EU document is the equivalent of a government white paper, so the telling detail is yet to come…

With the tensions getting high over the EU’s release of a well leaked draft of the EU’s terms for the UK’s exit, the speculation around its intentions as much implications could prove to be as damaging as any actual outcome.

The UUP’s response this afternoon quotes a piece of text in Article 4, regarding the free movement of goods:

“…the territory of Northern Ireland, excluding the territorial waters of the United Kingdom (the “territory of Northern Ireland”), shall be considered to be part of the customs territory of the Union”

Of course, if it were a national government, this document would be couched in terms of a white paper in  advance of the real negotiation. But the EU follows the mainland European tradition of drafting the draft a legal document.

As Brian rightly notes, “the EU are pretending to rely on a legal nicety that cannot survive if a real deal is to be done.”

It’s a distinction likely to be forgotten/ignored by all parties, for the sake of a good public fight. As it is, in the zero sum atmosphere of negotiations the wording seems designed to wind up Brexiteers and unionists in equal measure.

The Taoiseach in this afternoon’s Leaders Questions in the Dail was quick with the emollient phrases, such as”just saying no and being angry is not enough” suggesting that the UK government:

…do not like what they see today, it is incumbent on them to come up with alternative solutions and to flesh out option A and option B, write it down in a legal form that can be enforced and then we can negotiate on that.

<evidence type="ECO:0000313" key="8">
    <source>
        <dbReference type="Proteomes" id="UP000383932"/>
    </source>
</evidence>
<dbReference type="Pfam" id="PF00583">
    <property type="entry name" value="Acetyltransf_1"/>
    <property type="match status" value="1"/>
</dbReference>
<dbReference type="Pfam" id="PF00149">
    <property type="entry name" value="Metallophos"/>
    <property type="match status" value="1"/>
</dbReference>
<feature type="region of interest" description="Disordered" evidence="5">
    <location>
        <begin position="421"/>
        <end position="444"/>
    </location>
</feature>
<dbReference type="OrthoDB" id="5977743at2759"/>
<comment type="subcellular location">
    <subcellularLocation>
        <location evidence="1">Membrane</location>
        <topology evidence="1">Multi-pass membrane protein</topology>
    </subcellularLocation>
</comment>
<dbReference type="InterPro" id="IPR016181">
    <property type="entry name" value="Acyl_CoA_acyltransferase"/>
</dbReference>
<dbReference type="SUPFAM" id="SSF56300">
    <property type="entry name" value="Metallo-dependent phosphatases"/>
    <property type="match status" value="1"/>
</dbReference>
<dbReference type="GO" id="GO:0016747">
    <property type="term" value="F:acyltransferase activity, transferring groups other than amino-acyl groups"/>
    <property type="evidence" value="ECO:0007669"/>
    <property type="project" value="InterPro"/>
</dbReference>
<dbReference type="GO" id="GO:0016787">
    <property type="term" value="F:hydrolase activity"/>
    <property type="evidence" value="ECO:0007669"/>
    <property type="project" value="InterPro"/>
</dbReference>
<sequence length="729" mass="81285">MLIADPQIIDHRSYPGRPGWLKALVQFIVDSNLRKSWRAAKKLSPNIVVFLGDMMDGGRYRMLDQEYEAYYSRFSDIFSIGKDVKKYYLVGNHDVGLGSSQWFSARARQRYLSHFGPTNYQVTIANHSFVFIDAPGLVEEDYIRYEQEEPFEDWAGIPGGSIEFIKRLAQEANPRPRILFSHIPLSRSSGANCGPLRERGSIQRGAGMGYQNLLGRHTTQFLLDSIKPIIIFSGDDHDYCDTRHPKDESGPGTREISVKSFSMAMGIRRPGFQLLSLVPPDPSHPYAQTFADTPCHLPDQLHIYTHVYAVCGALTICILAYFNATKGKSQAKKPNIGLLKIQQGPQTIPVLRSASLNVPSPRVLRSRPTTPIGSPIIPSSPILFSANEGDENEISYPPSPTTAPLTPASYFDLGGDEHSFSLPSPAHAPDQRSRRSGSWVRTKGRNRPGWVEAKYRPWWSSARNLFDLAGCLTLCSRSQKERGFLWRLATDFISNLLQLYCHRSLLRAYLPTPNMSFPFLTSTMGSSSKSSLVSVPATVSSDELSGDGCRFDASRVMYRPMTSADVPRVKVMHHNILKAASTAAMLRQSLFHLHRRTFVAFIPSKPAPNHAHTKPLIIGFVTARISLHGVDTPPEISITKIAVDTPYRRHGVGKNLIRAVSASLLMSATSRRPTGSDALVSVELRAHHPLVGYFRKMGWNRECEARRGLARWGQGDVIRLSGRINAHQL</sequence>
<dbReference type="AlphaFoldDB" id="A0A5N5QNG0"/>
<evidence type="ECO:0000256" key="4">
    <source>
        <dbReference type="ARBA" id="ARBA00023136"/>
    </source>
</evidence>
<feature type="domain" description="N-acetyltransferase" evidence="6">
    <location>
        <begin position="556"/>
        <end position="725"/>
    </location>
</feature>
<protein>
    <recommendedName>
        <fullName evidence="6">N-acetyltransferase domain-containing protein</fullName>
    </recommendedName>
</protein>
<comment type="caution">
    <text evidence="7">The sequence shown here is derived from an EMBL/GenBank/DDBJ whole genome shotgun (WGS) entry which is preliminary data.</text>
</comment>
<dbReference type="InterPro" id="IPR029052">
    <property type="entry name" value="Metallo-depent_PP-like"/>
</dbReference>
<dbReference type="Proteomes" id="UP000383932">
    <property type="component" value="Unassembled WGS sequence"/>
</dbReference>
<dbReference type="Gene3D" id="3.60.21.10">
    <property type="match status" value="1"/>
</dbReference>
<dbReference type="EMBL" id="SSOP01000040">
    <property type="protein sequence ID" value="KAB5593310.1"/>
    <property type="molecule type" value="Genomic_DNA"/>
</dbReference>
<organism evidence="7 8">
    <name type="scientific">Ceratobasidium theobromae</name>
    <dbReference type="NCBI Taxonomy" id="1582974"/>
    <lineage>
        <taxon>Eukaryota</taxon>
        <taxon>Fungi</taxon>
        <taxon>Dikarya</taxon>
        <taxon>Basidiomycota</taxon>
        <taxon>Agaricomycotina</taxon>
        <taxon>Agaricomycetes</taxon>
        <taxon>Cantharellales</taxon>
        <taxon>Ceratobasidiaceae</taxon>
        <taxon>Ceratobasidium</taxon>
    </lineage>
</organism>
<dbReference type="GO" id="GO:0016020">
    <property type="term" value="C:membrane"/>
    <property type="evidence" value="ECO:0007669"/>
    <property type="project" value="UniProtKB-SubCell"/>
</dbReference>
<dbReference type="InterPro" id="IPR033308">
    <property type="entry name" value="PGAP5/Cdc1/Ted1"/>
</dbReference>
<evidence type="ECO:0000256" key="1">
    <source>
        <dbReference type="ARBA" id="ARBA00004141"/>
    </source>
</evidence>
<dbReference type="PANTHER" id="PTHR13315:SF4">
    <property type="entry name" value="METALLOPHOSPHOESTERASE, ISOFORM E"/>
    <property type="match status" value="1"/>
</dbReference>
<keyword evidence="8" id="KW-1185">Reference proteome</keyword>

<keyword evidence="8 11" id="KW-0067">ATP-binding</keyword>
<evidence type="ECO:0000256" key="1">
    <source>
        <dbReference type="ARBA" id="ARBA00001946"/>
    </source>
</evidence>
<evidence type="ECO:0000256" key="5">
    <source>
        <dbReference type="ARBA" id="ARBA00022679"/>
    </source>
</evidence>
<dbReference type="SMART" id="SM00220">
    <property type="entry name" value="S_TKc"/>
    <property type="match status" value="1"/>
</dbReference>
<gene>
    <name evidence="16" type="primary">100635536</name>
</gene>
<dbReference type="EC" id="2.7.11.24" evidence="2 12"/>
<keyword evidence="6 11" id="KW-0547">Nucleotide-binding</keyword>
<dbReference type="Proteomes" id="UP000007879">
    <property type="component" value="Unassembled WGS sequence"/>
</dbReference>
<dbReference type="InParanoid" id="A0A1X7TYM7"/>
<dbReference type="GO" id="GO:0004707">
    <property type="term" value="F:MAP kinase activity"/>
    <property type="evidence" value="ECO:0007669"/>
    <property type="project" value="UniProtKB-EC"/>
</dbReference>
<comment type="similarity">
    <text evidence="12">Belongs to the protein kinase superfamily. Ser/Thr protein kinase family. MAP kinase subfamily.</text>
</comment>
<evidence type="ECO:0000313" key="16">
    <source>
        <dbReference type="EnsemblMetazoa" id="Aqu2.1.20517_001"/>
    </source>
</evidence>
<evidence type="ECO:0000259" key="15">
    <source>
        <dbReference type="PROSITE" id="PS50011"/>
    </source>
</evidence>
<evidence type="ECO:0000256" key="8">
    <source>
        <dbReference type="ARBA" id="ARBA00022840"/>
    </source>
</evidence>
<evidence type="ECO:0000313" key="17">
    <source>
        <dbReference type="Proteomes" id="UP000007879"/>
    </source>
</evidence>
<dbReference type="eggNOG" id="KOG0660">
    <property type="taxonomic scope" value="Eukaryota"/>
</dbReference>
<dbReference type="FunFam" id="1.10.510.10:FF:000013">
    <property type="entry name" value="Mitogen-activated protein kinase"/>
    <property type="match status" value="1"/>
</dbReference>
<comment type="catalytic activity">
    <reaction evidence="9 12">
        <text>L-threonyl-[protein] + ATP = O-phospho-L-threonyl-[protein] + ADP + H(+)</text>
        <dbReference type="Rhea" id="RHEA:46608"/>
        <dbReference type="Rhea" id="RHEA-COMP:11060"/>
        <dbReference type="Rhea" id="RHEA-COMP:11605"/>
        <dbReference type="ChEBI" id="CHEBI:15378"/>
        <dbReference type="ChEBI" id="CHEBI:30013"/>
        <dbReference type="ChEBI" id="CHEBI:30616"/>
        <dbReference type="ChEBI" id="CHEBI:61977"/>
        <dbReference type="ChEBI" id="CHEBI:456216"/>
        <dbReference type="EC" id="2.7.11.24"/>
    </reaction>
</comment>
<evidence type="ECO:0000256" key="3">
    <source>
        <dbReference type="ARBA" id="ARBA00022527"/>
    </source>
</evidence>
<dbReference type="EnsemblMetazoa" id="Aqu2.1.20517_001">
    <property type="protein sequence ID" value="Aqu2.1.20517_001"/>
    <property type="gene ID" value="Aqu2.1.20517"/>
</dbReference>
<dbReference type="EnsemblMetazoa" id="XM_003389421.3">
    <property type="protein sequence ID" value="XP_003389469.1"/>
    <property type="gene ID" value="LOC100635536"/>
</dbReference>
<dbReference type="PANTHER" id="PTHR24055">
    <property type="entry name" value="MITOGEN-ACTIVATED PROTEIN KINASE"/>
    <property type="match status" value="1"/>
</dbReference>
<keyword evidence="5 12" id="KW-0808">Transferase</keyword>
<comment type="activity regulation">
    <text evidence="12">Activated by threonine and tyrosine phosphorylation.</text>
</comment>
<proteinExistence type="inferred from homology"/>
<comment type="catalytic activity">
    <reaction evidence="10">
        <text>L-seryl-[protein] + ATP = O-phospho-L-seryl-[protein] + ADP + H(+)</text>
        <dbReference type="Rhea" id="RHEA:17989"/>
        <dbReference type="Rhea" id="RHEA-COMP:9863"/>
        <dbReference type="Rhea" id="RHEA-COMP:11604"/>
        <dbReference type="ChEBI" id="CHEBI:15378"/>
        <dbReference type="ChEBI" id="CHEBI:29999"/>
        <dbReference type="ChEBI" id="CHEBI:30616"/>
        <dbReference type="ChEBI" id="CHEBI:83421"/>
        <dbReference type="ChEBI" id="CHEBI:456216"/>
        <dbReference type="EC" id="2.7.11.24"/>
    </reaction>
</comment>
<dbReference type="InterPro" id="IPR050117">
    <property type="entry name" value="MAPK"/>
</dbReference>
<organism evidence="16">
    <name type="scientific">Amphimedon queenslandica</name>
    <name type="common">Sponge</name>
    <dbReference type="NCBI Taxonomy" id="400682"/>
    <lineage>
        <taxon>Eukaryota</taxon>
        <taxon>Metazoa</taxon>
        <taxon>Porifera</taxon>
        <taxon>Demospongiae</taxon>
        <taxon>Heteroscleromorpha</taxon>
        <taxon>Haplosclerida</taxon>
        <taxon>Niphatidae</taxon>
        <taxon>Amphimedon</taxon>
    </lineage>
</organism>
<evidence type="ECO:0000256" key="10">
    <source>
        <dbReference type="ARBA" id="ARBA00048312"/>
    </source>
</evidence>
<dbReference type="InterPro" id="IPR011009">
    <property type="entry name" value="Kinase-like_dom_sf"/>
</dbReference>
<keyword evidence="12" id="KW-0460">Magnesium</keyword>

Fleshing out from the UK side is inevitably late, since much of what they want comes within whatever scope for trade deals, and (unless the UK crashes and burns) is likely to arise in a hashed combination of the first two items and the last.

And in realistic terms, as Allie Renison of the Institute of Directors noted yesterday, that will necessitate a two way conversation about what sort of regulatory architecture both parties wish to call into being…

In a fascinating encounter the DUP’s Sammy Wilson lodged the fear that the EU was preparing to face down the UK’s decision to leave and Fine Gael MEP Mairead McGuinness’s commensurate concern about ambitious managed divergence.

This is the crux.

The Tory government want out of as many of the domestic controls as they can get away with, but they also need to deliver maximum access to the single market. What they want/need is a combination of alignment and divergence.

Option C (the one no political grown up in these negotiations actually wants to invoke on its own) won’t please either side: not least if it comes with serious economic downsides for the Republic in the more significant area of east west trade.

And as Brian has already noted a particularly strong line of questioning Newsnight last night demonstrated the fact that the EU document contains, as yet, no practical ideas for how it might work:

A not so very hot fudge.

In the Dail Mary Lou at leader’s questions has been trying to rally troops around the war cry of “the Tory-DUP’s wrecking agenda” (ignoring the fact it was her own party that wrecked power-sharing at Stormont)…

The Taoiseach, after welcoming what he called the “constructive and measured approach taken by the Deputy’s party to the Brexit issue in recent months”, went on to point 0ut that there are there are alternative solutions….

 …option A, which is our preferred option and the preferred option of the British Government, that involves us avoiding not just a hard border between Northern Ireland and Ireland but also a hard border between Britain and Ireland.

I do not want a border between Letterkenny and Derry any more than I want a border between Larne and Stranraer or Liverpool and Dublin. We want people and trade to be able to move freely. Option A is still an option.

It is now incumbent on the United Kingdom Government, in particular, to put forward detailed proposals on how it can be achieved or put forward the detail of option B.

Quite. Post the Tory government’s internal accord at Chequers, we should expect a substantial response in a speech from Theresa May on Friday. Best for all parties to keep a quiet mind at least until then?

Mick is founding editor of Slugger. He has written papers on the impacts of the Internet on politics and the wider media and is a regular guest and speaking events across Ireland, the UK and Europe. Twitter: @MickFealty